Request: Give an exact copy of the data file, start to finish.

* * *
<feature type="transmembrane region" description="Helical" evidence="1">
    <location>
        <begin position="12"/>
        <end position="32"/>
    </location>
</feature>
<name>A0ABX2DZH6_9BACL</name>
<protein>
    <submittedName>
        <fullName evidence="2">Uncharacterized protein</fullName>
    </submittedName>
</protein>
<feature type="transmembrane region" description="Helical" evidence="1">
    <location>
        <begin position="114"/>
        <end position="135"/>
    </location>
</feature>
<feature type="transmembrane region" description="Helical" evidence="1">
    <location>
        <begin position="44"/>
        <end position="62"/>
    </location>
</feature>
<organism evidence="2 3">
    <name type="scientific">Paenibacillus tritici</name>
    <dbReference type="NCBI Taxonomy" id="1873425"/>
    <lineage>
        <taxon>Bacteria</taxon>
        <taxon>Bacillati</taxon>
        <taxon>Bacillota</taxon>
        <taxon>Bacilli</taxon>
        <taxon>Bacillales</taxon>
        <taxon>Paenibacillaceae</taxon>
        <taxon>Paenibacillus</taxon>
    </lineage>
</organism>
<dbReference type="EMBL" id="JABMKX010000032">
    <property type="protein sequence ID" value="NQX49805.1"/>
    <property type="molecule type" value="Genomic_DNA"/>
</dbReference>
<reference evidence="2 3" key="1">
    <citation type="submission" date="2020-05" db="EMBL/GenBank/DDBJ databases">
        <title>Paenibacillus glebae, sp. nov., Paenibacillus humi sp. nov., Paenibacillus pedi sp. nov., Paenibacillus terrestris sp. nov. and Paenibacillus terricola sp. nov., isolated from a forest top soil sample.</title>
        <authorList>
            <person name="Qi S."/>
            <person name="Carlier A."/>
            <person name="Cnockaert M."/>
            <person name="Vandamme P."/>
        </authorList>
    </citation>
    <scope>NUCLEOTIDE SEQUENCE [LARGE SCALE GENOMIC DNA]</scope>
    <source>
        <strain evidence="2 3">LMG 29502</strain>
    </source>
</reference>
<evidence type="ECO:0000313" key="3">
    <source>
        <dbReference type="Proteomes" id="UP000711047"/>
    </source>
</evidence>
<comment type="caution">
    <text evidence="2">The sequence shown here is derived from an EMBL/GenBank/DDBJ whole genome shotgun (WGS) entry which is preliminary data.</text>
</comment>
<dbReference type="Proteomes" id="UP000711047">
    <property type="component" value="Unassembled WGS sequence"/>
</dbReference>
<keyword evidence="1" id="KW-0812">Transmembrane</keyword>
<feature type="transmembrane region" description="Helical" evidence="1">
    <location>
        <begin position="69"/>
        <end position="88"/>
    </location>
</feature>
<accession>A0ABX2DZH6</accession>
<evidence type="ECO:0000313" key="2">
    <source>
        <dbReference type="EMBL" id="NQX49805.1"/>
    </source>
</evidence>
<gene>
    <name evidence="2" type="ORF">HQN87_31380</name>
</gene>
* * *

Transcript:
<feature type="transmembrane region" description="Helical" evidence="1">
    <location>
        <begin position="12"/>
        <end position="32"/>
    </location>
</feature>
<name>A0ABX2DZH6_9BACL</name>
<protein>
    <submittedName>
        <fullName evidence="2">Uncharacterized protein</fullName>
    </submittedName>
</protein>
<feature type="transmembrane region" description="Helical" evidence="1">
    <location>
        <begin position="114"/>
        <end position="135"/>
    </location>
</feature>
<feature type="transmembrane region" description="Helical" evidence="1">
    <location>
        <begin position="44"/>
        <end position="62"/>
    </location>
</feature>
<organism evidence="2 3">
    <name type="scientific">Paenibacillus tritici</name>
    <dbReference type="NCBI Taxonomy" id="1873425"/>
    <lineage>
        <taxon>Bacteria</taxon>
        <taxon>Bacillati</taxon>
        <taxon>Bacillota</taxon>
        <taxon>Bacilli</taxon>
        <taxon>Bacillales</taxon>
        <taxon>Paenibacillaceae</taxon>
        <taxon>Paenibacillus</taxon>
    </lineage>
</organism>
<dbReference type="EMBL" id="JABMKX010000032">
    <property type="protein sequence ID" value="NQX49805.1"/>
    <property type="molecule type" value="Genomic_DNA"/>
</dbReference>
<reference evidence="2 3" key="1">
    <citation type="submission" date="2020-05" db="EMBL/GenBank/DDBJ databases">
        <title>Paenibacillus glebae, sp. nov., Paenibacillus humi sp. nov., Paenibacillus pedi sp. nov., Paenibacillus terrestris sp. nov. and Paenibacillus terricola sp. nov., isolated from a forest top soil sample.</title>
        <authorList>
            <person name="Qi S."/>
            <person name="Carlier A."/>
            <person name="Cnockaert M."/>
            <person name="Vandamme P."/>
        </authorList>
    </citation>
    <scope>NUCLEOTIDE SEQUENCE [LARGE SCALE GENOMIC DNA]</scope>
    <source>
        <strain evidence="2 3">LMG 29502</strain>
    </source>
</reference>
<evidence type="ECO:0000313" key="3">
    <source>
        <dbReference type="Proteomes" id="UP000711047"/>
    </source>
</evidence>
<comment type="caution">
    <text evidence="2">The sequence shown here is derived from an EMBL/GenBank/DDBJ whole genome shotgun (WGS) entry which is preliminary data.</text>
</comment>
<dbReference type="Proteomes" id="UP000711047">
    <property type="component" value="Unassembled WGS sequence"/>
</dbReference>
<keyword evidence="1" id="KW-0812">Transmembrane</keyword>
<feature type="transmembrane region" description="Helical" evidence="1">
    <location>
        <begin position="69"/>
        <end position="88"/>
    </location>
</feature>
<accession>A0ABX2DZH6</accession>
<evidence type="ECO:0000313" key="2">
    <source>
        <dbReference type="EMBL" id="NQX49805.1"/>
    </source>
</evidence>
<gene>
    <name evidence="2" type="ORF">HQN87_31380</name>
</gene>